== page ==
President Donald Trump’s administration will approve Georgia’s waiver requests to the Affordable Care Act, Gov. Brian Kemp and Centers for Medicare & Medicaid Services Administrator Seema Verma announced Thursday.
Kemp said the waivers will reform health care in the state, which has one of the country’s highest uninsured rates at 14.8%. The proposal – Georgia Pathways and Access – will help close the coverage gap for hundreds of thousands of Georgians, the governor said.
“Georgia Pathways and Access will provide access to health care insurance for thousands of hardworking Georgians and lower premiums for millions more,” Kemp said. “This bold, innovative approach will lower the uninsured rate, spur competition in the marketplace, enhance the shopping experience for consumers, and improve health outcomes.”
Kemp signed the Patients First Act, which authorized the Georgia Department of Community Health to submit waivers to the ACA, into law in March 2019.
The ACA gives states the option to raise the income eligibility requirement for Medicaid to open the taxpayer-funded program to more participants. The ACA allows for an income limit of 138% of the federal poverty level, or $17,000 for an individual. About 3 million Georgians live under 200% of the federal poverty line, according to a report by the Kaiser Family Foundation.
Georgia Pathways and Access will extend the Medicaid income eligibility to up to a maximum of 100 percent of the federal poverty line, or a little more than $12,000 annually.
As of December, Georgia’s Medicaid program had enrolled over 1 million individuals through its managed care Medicaid program, which provides health care to nondisabled adults and children. According to the waiver, an additional 470,500 disabled and low-income Georgians are enrolled in the state’s fee-for-service Medicaid program.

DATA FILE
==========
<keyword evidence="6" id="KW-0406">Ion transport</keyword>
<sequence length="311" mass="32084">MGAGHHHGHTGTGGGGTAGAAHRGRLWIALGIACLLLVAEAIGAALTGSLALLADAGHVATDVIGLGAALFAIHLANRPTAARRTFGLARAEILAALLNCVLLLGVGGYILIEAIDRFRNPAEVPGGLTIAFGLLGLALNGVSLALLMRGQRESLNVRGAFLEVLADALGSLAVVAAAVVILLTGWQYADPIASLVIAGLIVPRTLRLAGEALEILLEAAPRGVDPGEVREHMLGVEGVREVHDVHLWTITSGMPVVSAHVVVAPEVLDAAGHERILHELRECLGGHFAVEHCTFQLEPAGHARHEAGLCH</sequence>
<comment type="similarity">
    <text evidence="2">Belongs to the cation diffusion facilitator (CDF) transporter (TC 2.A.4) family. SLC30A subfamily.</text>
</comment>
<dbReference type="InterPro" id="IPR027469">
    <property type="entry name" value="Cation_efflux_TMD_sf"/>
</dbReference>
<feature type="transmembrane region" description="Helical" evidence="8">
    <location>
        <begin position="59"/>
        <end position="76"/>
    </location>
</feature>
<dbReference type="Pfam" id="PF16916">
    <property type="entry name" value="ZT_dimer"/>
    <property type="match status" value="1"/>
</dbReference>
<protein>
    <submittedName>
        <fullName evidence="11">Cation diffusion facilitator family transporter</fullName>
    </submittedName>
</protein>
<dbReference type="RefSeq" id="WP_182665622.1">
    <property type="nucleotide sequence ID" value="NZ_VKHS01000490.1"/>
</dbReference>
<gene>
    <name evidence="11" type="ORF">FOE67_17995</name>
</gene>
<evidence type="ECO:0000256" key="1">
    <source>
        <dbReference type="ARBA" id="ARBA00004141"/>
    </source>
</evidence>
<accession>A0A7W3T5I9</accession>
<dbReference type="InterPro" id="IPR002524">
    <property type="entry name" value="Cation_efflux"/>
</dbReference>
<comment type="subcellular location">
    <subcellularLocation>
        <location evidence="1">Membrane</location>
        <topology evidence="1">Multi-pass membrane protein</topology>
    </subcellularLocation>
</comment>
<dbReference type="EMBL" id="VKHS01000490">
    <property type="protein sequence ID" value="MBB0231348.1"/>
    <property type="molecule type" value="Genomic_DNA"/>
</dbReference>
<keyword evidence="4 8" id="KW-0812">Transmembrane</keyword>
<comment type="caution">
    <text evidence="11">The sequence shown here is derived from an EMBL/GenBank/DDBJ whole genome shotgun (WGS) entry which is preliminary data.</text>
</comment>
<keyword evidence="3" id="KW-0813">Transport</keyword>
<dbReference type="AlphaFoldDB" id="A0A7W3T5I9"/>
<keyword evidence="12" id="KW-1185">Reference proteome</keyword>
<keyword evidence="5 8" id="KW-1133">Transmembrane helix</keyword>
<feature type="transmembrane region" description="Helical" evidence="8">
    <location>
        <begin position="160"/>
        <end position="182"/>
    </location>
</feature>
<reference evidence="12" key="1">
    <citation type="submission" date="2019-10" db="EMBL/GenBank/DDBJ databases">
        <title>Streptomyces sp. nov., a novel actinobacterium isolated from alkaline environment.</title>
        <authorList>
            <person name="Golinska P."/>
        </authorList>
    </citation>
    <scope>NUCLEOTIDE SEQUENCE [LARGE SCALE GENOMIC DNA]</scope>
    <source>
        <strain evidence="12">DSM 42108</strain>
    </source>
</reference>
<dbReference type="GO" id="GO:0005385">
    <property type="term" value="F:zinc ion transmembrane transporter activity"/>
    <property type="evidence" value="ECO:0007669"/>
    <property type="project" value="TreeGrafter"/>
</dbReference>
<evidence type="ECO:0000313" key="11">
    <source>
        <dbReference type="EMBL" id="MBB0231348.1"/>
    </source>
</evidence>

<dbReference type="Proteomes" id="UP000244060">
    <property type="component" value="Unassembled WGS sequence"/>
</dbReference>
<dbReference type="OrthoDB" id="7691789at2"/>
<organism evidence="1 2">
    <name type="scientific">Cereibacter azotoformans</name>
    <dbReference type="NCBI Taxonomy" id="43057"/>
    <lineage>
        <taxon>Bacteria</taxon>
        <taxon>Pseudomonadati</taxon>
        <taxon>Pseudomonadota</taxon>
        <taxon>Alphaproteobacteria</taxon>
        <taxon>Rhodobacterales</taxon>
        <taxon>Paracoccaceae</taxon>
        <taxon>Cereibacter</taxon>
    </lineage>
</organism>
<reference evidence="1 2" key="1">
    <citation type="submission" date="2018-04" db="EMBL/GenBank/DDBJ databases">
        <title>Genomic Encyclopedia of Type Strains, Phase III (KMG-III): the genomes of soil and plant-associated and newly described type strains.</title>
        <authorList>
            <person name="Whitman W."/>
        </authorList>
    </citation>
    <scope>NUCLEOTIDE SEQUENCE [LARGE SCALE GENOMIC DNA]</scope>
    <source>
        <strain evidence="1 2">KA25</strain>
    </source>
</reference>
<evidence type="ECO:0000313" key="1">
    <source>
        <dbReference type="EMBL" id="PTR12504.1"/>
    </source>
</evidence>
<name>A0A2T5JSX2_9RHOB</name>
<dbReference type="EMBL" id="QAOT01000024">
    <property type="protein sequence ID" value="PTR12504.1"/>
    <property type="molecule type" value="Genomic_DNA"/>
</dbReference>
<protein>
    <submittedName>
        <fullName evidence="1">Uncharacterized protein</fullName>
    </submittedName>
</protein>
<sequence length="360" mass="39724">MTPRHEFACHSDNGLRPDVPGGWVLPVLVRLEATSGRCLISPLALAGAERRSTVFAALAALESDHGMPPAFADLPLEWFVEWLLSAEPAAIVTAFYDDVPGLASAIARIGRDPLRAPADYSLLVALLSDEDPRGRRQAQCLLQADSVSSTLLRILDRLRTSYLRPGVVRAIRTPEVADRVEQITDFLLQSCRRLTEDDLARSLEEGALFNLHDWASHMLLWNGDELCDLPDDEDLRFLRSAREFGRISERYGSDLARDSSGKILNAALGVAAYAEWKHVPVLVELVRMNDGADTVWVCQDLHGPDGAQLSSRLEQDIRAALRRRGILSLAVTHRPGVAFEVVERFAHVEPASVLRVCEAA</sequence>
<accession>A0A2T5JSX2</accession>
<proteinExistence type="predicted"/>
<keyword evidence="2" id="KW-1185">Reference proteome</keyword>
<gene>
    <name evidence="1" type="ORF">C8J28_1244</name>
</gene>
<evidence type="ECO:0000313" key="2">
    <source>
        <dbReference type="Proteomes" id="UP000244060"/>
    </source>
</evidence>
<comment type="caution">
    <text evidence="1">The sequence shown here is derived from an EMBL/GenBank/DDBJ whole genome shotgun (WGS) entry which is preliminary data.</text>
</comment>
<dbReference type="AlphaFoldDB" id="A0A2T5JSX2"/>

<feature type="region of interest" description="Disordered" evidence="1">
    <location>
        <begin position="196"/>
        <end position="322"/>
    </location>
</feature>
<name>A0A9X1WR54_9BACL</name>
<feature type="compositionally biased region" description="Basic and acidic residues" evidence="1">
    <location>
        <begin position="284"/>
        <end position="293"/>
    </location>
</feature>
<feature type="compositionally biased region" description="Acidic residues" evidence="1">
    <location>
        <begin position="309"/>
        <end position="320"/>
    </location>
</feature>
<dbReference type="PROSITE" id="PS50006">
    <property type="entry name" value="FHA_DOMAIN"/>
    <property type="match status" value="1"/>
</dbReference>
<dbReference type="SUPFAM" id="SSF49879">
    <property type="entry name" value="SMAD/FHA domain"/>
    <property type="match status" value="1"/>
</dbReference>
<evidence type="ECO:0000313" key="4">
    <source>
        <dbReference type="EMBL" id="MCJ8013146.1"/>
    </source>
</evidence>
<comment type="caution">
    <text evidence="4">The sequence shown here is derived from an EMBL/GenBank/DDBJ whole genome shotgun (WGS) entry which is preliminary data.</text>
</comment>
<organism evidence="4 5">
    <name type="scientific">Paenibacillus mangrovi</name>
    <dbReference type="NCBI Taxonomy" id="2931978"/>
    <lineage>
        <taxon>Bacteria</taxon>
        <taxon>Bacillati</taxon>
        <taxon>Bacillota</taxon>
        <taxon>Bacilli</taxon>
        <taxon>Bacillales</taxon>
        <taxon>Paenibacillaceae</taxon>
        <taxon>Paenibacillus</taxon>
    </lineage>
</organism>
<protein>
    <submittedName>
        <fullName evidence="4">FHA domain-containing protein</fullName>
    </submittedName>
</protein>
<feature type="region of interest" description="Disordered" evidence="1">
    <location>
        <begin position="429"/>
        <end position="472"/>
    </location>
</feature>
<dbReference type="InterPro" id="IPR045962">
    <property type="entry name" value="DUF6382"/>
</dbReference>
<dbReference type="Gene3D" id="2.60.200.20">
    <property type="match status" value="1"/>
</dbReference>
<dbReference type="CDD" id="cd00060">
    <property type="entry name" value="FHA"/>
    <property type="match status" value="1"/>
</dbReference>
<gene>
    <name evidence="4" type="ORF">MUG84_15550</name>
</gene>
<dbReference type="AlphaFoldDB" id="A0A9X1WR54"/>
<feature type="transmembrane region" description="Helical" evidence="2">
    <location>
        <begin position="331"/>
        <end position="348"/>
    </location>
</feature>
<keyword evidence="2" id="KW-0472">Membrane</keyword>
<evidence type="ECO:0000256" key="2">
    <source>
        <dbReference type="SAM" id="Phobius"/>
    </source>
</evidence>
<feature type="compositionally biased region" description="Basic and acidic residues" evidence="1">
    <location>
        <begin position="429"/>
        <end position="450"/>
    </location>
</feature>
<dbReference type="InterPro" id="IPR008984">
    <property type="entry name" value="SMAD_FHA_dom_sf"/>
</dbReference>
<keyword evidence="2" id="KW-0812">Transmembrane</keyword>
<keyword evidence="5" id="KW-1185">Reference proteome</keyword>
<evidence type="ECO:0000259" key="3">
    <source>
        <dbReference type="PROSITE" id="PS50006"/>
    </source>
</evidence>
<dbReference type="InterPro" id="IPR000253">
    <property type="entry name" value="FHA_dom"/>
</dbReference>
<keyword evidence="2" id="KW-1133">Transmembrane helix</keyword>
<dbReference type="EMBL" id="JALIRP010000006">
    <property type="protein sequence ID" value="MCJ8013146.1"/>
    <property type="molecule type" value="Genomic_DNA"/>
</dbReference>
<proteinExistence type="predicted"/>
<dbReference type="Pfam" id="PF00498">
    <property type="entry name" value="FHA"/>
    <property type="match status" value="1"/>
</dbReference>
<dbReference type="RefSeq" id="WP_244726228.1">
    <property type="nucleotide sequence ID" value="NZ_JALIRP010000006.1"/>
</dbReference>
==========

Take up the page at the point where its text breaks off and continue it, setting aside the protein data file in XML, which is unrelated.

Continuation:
Under the waivers, Georgians would have to complete a minimum of 80 hours of work per month or other activities, such as training or education, to qualify for the program. The plan, which starts July 1, 2021, will cover Georgians who do not qualify for Medicaid and can’t afford the federal marketplace premium-based plans.
“Today, we are taking another critical step in driving down the cost of health care in Georgia,” Lt. Gov. Geoff Duncan said. “The ability to craft innovative solutions to Georgia-specific health care issues provides the flexibility necessary to improve our healthcare delivery systems.”
The waivers will allow the state to create its own model for health care access for more than 1.4 million Georgians, Kemp said.
The state plans to help cover employee copays and premium costs through the program for low-income Georgians. Instead of other Georgians relying on the federal marketplace for insurance, Georgia Pathways and Access will give them more private options for health care coverage, starting January 2022.
Georgia will invest in a reinsurance program, starting in January 2023, that Kemp said also would reduce marketplace premiums, for those who qualify, by an average of 10%.
Georgia Pathways and Access costs $329 million less per year than a full Medicaid expansion, Kemp’s office said. A full expansion of the partially federal-funded program would cost the state $547 million a year.
Critics of the plan said it does little to help low-income Georgians. While Kemp’s administration said the plans would provide health insurance for more than 400,000 uninsured people, Georgia Budget and Policy Institute health policy analyst Laura Harker said it would cover only 50,000 people.
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